Price of Petrol in UK Makes Biggest Jump in 17 Years

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The price of petrol in the UK has made its biggest single-day jump in 17 years, and the cost of filling a regular family car is now on the verge of crossing £100 ($124.58) for the first time. 

On June 7, the cost for a liter of petrol came up to an average of 190.73p, up a staggering 2.23p from the previous day. Some gas stations, including a BP garage on the A1 close to Sunderland, are already selling petrol for over £2 ($2.49) a liter. 

Diesel prices soar as well

Diesel prices in the UK are also at a record high, having hit 186.6p on June 7. It was up 1.4p from the previous day. The rising price of diesel significantly impacts the larger economy, given that businesses typically use the fuel to fill larger vehicles like trucks and vans. 

Soaring fuel prices have been blamed on rising demand for petrol and diesel across the world, including in China and the United States, as COVID-19 restrictions loosen. That said, oil has fallen from its peak, which was seen at the beginning of the Russia-Ukraine war.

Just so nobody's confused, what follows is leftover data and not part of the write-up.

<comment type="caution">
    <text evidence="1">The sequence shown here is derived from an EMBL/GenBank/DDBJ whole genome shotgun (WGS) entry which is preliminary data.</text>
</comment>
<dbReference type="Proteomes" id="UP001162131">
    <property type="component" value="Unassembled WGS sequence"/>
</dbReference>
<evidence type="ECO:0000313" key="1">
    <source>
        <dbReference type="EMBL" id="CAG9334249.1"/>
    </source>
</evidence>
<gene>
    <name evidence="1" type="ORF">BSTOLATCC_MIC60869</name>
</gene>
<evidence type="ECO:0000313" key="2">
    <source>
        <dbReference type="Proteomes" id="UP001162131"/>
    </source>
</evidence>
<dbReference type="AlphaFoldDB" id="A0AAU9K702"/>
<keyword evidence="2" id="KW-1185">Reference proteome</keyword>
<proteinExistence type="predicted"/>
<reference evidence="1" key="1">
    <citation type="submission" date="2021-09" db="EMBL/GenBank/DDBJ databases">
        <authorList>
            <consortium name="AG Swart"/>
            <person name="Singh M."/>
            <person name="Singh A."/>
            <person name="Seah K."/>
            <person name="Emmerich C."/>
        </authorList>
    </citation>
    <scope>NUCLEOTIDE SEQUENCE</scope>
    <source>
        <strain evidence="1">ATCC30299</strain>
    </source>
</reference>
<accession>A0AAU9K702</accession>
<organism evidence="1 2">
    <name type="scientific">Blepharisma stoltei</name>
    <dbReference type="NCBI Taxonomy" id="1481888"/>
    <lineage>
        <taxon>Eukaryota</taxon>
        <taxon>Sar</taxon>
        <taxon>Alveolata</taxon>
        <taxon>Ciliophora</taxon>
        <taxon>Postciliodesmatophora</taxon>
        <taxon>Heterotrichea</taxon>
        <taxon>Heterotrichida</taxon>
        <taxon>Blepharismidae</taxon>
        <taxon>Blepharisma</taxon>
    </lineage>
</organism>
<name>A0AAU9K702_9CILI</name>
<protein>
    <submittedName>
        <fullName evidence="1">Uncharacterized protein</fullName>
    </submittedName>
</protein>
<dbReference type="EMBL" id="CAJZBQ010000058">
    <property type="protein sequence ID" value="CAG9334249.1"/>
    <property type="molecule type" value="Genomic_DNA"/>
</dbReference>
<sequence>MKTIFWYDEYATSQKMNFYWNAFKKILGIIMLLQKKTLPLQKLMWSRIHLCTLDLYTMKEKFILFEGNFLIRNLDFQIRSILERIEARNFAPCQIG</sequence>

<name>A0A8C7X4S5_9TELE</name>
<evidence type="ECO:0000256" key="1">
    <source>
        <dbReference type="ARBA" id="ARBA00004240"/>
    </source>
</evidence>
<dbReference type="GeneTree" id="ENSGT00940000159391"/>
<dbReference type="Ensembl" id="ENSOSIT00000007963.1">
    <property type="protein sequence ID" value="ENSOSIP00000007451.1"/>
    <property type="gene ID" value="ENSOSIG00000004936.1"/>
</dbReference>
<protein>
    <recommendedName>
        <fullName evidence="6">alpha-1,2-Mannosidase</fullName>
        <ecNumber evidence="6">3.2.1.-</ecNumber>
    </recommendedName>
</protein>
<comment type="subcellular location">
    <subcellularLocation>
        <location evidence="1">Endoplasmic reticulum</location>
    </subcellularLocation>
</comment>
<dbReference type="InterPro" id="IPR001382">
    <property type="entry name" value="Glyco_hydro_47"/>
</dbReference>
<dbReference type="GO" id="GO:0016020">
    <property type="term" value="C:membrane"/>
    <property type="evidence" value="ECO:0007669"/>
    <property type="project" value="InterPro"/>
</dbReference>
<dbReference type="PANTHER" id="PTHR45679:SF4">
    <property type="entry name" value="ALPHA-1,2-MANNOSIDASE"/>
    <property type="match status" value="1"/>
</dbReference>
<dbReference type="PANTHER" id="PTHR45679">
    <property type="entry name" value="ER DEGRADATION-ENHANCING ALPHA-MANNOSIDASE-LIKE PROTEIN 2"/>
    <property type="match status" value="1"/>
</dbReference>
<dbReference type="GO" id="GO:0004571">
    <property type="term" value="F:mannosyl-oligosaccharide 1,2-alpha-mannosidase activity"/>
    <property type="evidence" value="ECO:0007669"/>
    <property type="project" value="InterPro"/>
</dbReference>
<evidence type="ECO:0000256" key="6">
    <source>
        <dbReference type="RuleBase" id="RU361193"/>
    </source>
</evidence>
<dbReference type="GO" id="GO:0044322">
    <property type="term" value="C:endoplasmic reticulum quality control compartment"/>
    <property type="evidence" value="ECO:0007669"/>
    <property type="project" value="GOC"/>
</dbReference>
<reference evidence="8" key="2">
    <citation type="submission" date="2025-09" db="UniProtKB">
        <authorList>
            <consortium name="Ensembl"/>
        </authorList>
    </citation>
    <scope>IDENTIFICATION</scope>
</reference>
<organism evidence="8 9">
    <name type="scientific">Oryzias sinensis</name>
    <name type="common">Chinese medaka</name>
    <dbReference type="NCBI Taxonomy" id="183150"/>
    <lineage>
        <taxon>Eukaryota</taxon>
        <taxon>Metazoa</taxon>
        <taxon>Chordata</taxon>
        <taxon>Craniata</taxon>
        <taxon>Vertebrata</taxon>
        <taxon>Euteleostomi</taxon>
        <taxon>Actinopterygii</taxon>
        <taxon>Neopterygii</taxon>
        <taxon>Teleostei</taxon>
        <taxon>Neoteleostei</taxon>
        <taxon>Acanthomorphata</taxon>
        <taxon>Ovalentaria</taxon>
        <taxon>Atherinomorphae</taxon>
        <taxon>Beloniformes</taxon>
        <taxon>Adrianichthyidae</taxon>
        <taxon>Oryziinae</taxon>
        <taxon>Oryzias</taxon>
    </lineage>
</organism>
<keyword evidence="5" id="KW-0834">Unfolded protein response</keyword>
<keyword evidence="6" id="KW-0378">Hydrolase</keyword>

Fuel prices cause a row between RAC and AA

The RAC (Royal Automobile Club) recently urged the government to intervene in order to cushion the cost of fuel at gas stations. However, the AA (Automobile Association) was quick to take a hit at the RAC for its comments, blaming “reckless speculation” for increasing fuel prices in the country. The spat between the two key motoring bodies in the UK came as a surprise to everyone. 

AA’s Luke Bosdet said, “Reckless speculation is leading to rip-off prices at the pump. Yesterday’s more than 2p-a-liter leap in average UK petrol prices is a huge shock and fuels concern that speculation of a £2 liter just gives the fuel trade license to pile on extra cost and the misery.” 

An RAC spokesman rebutted the claim and argued that retailers were determining prices based on wholesale costs as opposed to speculation. 

Retailers accused of not passing fuel duty cut to consumers

In March, chancellor Rishi Sunak reduced fuel duty marginally. However, fuel retailers are being accused of not passing this cut to consumers. Business Secretary Kwasi Kwarteng wrote to fuel retailers to say it was “unacceptable that different locations even within the same retail chain have widely different prices.”

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